Pot legalization advocates exploiting public confusion about CBD and THC, author says

The marijuana legalization industry appears to be fueling public confusion about CBD to advance its agenda, former New York Times investigative reporter Alex Berenson told “Fox & Friends” Wednesday.

Berenson, the author of a new book, “Tell Your Children: The Truth About Marijuana, Mental Illness, and Violence,” said that CBD, which stands for cannabidiol and is the non-psychotropic substance in cannabis, is largely unregulated and serves mainly as a placebo for many people seeking relief from various medical conditions.

“It’s heavily promoted as being the next big thing for everything from gout to your dog’s arthritis,” Berenson told host Steve Doocy, adding that “even people in the marketing industry will acknowledge that the marketing claims way outrun the science.”

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“It’s not clear how well purified these products are, and a lot of them are not tested that rigorously,” he said.

While it may not be the silver bullet that many of its users hope or believe it is, Berenson said, it also appears to be harmless.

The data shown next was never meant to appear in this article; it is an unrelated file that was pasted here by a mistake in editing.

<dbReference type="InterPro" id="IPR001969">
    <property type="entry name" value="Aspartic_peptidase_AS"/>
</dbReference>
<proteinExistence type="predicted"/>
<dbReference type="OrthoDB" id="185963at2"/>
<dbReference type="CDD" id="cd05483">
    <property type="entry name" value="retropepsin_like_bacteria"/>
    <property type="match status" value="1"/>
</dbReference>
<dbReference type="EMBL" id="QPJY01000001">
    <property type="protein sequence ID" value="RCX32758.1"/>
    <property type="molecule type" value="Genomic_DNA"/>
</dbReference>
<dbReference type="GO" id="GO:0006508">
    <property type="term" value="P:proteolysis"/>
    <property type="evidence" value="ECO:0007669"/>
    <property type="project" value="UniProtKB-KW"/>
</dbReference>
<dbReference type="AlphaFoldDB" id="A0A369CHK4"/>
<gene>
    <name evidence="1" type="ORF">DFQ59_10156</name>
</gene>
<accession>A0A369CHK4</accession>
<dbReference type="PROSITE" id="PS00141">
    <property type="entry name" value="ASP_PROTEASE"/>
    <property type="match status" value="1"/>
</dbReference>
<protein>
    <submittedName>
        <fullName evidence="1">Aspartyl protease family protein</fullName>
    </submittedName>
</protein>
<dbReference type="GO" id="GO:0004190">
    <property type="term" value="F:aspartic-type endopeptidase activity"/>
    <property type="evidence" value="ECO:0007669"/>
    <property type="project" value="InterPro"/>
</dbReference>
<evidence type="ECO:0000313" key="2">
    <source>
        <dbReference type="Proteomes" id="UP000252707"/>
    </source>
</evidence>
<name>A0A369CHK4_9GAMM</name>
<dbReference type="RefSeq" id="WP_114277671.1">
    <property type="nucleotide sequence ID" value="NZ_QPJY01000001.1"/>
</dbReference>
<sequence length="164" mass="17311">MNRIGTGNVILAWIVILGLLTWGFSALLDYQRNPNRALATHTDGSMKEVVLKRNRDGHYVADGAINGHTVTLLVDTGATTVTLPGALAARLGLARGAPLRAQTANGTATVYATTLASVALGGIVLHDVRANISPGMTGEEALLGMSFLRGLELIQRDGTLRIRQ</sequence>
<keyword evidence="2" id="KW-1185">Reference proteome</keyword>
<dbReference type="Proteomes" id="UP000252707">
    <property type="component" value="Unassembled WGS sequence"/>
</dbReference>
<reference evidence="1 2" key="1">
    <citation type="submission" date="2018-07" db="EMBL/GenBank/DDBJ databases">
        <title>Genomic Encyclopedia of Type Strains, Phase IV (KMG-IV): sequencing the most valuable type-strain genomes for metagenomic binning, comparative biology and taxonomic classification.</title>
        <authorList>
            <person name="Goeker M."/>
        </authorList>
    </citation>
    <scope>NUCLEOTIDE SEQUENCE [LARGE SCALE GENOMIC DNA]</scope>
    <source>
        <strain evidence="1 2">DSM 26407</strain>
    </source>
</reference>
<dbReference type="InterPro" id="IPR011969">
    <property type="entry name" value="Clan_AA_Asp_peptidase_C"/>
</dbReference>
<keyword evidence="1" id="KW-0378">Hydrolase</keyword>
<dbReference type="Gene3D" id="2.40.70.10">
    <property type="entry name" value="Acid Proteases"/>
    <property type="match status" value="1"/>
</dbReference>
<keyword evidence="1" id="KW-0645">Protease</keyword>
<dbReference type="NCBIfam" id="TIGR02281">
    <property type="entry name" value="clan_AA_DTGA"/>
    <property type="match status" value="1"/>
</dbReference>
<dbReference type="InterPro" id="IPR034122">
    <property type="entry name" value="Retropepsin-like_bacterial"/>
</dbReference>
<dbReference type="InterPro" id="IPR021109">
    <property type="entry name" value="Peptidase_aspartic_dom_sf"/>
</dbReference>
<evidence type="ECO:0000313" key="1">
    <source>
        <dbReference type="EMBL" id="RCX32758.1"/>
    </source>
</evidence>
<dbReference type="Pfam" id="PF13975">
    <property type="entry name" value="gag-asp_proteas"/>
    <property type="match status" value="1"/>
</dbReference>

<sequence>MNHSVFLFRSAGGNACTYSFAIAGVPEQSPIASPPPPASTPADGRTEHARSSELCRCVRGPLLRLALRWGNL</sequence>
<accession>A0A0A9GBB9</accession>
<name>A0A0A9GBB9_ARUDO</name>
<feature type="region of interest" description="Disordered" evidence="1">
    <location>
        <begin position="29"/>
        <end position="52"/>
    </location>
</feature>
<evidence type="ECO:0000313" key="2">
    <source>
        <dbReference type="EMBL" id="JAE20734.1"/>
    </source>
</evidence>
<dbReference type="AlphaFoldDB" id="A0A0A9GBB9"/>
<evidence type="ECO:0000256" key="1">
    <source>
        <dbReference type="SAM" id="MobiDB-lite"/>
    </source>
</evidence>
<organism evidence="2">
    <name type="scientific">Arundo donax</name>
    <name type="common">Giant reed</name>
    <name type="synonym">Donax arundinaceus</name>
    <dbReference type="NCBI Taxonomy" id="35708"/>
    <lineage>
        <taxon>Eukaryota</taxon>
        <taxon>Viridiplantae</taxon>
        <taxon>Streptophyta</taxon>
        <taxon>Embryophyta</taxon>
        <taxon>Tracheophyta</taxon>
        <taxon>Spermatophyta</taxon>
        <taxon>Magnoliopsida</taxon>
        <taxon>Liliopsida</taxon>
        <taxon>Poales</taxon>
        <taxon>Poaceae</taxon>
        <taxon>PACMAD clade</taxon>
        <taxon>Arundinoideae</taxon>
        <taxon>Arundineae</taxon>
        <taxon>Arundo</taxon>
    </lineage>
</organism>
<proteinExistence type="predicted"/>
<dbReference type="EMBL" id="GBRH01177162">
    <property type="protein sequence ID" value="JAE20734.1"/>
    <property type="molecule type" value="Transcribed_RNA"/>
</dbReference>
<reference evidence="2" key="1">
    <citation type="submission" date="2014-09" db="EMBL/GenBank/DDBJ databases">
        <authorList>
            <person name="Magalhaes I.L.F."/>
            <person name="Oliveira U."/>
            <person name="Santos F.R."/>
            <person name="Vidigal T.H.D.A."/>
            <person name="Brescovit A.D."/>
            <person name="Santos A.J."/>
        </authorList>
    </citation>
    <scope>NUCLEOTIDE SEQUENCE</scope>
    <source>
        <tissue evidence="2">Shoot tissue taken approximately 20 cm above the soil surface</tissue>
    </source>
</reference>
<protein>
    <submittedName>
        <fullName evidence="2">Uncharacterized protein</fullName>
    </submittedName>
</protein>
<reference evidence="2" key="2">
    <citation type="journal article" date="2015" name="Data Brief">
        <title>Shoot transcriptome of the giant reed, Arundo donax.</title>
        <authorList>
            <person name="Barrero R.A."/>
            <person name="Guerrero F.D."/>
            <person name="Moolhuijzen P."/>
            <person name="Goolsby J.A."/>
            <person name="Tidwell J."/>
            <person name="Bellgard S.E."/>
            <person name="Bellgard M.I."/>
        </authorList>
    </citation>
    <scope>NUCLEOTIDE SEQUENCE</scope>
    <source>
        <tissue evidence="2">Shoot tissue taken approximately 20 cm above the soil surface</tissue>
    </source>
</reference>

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What worries Berenson is that many people make the leap from seeing CBD as harmless because it is available in a variety of products, including coffee, snacks and lotions, and assumed that THC-laced marijuana, which does produce a high, is fundamentally the same and equally benign.

In his book, Berenson says that studies show that people who consume large amounts of marijuana have psychosis and schizophrenia and that states that have legalized it are seeing a rise in violence.

“From my point of view what’s really dangerous about CBD…is that it confuses people about what cannabis is,” the author said. “What you or I or Grandma might use to treat her arthritis has nothing to do with what her grandson is smoking upstairs and getting high on.”

“The legalization industry, and it is an industry, has capitalized on this to confuse people,” Berenson added, and rally support for recreational pot to become legal.

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“It’s a Trojan horse, it confuses people and it gets the industry to be able to say ‘Hey, this drug does wonderful things.’”